By Erin Sherbert
By Erin Sherbert
By Leif Haven
By Erin Sherbert
By Chris Roberts
By Kate Conger
By Brian Rinker
By Rachel Swan
"Crazy Cain," as he was latter dubbed in prison, committed his first rape in 1977, mere days before Felix committed his first. Cain followed a Korean immigrant from a bus stop to her home in Redwood City. He forced his way in and raped her. He went to prison the following year, but, for some reason, he was paroled in June of 1980. Like Felix, Cain could not stop.
The same month he was paroled, Cain forced his way into the house of a recent Vietnamese immigrant, and raped and forced oral sex on her. She was a virgin. Cain was convicted of that crime also, and was imprisoned for 29 years.
Althor Cain began his criminal career as a Peeping Tom and exhibitionist. His first recorded sex crime took place in 1965 in Lompoc. Between 1965 and 1977 he was arrested, and did time for, a string of sex crimes, including, but not limited to, breaking into a little girl's room to steal her underwear. He also proved himself to be violent, by savagely beating an elderly man with a club in 1976.
Unlike Felix, Cain showed no remorse. Asked by Probation Officer William Lloyd for a statement, Cain simply said, "My needs weren't getting met."
Before his trial, police searched Cain's house and found a stack of approximately 30 sheets of paper containing detailed notes, outlining his research and surveillance on his intended victims.
Each of Cain's targets was Asian. He knew their names and ages. In some cases, he knew how long they had been in this country. He even knew the names and ages of his intended victims' children. He knew when they would be home alone. He knew their phone numbers. He would even bump into them on the street, and start a conversation in order to obtain clues as to their temperament.
"Separated from husband. Likes soft voice sex," one note reads.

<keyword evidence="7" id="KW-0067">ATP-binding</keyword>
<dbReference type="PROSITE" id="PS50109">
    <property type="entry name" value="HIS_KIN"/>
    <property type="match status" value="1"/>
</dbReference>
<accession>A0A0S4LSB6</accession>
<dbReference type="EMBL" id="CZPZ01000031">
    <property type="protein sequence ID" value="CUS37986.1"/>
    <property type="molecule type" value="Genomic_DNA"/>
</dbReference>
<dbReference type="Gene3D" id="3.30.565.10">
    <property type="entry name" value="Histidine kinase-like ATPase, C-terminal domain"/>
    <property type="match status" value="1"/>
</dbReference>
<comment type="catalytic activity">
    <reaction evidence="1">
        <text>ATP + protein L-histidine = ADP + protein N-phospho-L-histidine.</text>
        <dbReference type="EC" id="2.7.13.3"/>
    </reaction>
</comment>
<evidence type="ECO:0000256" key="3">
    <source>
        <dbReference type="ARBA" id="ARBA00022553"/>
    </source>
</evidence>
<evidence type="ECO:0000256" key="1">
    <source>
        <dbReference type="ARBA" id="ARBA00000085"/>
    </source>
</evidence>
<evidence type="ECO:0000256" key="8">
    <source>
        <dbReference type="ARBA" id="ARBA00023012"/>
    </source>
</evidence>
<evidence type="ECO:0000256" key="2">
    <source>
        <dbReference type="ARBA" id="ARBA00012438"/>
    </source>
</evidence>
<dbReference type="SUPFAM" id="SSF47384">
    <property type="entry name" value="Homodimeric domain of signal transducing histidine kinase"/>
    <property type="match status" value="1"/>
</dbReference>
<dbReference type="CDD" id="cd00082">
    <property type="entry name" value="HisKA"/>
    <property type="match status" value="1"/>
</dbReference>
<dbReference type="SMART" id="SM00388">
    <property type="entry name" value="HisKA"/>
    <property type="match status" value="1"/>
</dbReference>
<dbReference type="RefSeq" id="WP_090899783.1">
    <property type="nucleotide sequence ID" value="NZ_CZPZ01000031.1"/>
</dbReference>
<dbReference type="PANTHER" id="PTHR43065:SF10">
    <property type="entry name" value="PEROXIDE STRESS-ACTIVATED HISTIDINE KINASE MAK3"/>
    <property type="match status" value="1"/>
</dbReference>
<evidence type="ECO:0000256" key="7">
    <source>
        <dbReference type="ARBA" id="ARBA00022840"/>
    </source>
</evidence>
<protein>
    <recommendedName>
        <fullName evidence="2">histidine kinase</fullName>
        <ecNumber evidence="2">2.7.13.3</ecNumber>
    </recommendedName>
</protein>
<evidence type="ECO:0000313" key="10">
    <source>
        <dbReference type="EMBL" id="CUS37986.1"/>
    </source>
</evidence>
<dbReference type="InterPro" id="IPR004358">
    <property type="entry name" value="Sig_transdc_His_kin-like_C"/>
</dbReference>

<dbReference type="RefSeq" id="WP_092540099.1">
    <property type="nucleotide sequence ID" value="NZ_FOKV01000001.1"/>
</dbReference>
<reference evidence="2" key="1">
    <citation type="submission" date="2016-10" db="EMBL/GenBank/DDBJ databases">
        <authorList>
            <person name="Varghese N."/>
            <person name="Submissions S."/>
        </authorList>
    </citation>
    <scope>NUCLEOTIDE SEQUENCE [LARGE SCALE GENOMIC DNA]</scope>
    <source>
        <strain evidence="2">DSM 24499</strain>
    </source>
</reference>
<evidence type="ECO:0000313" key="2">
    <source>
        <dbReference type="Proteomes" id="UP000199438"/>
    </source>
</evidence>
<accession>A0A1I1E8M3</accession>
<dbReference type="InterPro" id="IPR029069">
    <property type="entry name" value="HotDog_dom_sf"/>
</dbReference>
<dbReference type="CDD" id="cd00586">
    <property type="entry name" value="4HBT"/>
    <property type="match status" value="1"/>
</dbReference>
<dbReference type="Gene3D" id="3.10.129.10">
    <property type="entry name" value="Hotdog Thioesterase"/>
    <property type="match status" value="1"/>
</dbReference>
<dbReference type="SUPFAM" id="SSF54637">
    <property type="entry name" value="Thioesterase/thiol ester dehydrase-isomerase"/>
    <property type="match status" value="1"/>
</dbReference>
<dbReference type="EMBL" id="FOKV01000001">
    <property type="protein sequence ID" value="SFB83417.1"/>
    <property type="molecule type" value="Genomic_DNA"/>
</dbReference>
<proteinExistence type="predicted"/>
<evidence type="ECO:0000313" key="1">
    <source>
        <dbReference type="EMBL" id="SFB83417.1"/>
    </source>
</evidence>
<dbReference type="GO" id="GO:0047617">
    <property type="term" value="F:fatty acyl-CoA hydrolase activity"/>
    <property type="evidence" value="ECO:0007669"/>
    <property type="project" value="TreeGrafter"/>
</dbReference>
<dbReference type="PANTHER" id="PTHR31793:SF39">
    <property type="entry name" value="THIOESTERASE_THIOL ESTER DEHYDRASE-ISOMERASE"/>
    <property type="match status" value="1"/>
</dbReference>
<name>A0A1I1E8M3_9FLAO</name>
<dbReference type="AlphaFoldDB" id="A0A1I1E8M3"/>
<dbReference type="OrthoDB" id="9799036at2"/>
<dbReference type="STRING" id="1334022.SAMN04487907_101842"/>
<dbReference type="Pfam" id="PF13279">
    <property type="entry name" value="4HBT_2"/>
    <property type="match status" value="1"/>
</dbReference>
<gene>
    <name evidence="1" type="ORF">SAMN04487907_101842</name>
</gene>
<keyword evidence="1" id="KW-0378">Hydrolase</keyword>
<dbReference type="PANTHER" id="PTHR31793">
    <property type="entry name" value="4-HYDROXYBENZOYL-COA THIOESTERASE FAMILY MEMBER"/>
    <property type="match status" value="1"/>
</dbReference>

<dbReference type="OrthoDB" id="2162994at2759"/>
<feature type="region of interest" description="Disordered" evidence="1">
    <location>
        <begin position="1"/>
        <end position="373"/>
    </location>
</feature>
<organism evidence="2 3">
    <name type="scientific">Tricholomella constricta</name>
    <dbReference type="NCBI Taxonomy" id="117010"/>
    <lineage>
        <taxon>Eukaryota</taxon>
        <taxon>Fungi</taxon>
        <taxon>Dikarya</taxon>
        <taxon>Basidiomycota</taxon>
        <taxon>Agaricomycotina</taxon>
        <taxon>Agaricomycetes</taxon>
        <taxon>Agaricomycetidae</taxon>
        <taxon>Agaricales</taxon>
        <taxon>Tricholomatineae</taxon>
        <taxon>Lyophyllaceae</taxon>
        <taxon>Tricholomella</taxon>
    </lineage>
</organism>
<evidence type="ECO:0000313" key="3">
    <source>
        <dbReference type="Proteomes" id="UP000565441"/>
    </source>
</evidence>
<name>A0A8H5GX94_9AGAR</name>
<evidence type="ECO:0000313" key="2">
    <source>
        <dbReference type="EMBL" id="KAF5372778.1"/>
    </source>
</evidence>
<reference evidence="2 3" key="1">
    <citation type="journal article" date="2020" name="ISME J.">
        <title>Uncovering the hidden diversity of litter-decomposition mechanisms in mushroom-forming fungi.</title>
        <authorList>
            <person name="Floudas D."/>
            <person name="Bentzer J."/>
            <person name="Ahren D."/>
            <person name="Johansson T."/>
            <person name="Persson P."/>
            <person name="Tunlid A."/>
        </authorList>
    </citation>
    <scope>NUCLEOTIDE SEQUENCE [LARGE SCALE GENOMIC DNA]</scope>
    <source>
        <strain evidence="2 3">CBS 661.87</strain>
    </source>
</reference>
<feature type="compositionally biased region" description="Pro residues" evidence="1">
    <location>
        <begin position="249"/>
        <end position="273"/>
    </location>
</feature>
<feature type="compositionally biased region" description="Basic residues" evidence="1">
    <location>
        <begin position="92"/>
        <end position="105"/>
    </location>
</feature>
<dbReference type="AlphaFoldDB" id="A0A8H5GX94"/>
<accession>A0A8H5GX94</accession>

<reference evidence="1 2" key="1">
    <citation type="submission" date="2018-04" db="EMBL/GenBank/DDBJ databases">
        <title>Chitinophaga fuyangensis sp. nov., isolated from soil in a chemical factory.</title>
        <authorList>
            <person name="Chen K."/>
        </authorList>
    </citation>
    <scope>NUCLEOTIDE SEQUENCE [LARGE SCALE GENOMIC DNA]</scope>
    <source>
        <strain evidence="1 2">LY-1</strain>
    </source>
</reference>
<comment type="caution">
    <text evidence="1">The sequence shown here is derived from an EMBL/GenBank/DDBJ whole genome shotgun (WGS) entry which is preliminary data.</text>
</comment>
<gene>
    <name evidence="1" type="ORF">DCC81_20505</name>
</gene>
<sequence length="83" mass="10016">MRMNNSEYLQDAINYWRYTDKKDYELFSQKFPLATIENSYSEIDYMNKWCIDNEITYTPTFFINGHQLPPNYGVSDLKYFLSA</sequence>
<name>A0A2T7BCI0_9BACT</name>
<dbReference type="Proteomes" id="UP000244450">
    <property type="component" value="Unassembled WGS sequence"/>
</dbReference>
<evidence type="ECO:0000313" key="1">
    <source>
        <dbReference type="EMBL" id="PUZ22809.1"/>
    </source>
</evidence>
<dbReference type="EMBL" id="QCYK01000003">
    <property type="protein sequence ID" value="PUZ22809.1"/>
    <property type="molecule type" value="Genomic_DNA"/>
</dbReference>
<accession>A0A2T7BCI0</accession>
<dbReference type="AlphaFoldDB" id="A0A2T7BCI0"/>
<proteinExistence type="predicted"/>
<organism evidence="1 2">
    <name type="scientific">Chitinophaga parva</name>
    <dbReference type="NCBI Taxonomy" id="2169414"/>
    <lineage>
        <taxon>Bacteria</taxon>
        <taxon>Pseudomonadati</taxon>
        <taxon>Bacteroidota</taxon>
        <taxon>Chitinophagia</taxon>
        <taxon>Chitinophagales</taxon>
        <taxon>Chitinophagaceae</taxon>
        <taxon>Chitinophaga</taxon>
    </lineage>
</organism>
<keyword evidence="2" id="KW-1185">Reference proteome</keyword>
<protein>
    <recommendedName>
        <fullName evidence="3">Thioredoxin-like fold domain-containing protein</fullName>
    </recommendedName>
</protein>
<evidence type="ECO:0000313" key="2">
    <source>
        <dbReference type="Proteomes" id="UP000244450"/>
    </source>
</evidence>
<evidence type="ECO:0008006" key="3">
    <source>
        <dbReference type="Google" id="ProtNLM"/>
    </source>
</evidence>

"Has little boy. When I ask her if she would like little girl, she laughs. Husband works far away in San Osay [sic]. She doesn't work -- stay home all day," another reads.
Some of his notes contain thoughts and instructions to himself. And some are downright chilling. On one, he rehearses what he will say to his prey after he has completed raping her.
"Tell her: Keep it in your heart. It's your secret. You tell no one. Keep it in your heart."
Cain's commitment hearing last year was a slam-dunk. Testimony revealed that in prison, he would disrobe and masturbate whenever a female staff member walked by.
When it came to his courtroom demeanor, Cain was his own worst enemy. He would fix his eyes in a crazed glare on every female in the room, jurors included. His glare was comparable to Charlie Manson's. The jury very rapidly came to a unanimous conclusion: Atascadero.
It's hard to compare Cain and Felix. Except for the nature of some of their crimes, they are very different people. But the Sexually Violent Predator Act can obscure some of the differences between the Cains and the Felixes of this world. The law has three main qualifying features: For the act to be triggered, a convict must have committed crimes involving two or more victims. The convict must have a diagnosable mental disorder that relates to his offense. And the state's experts have to determine, scientifically, that the offender is more likely than not to commit new sex crimes.
The first two parts are fairly cut and dried. Either the convict has two or more victims, or he (so far, they have all been male) does not. And the psychiatric bible commonly known as the DSM defines pedophilia (sexual deviance involving non-consenting children younger than 14) and paraphilia (sexual deviance involving non-consenting adults) very simply: If a fantasy set or a behavioral set is deviant and lasts for more than six months, you have the disorder. So anyone who rapes or molests two victims at least six months apart is, by definition, a pedophile or a paraphiliac.
State experts are quick to reach the third criterion: predicting the future. Making such predictions might seem like a hard thing to do. But in the legal context, it has been made easy by the Canadian research team of R. Karl Hanson and Monique Bussiere.
Beginning in 1995, these researchers conducted what's called a meta-analysis of the predictors of re-offense for pedophiles and serial rapists. Working for the Solicitor General's Office of Canada -- the country's equivalent to our U.S. Department of Justice -- the two scientists combined the results of 61 different studies from six different countries, statistically isolating factors that, they believe, can predict the future criminal behavior of sex offenders, and in particular, the likelihood that such offenders will commit new sex crimes.
In all the sexual predator cases to come before San Francisco juries, the Hanson/Bussiere study has been cited by prosecutors and their experts. But it is not at all clear if this meta-study can be legitimately or accurately applied to individual offenders.
In the first cases tried under the sexual predator law, state experts emphasized their individual clinical judgments when making their determinations about who was likely to re-offend. But the prosecutors who put these experts forward soon learned that clinical judgment can easily be picked apart by savvy defense attorneys.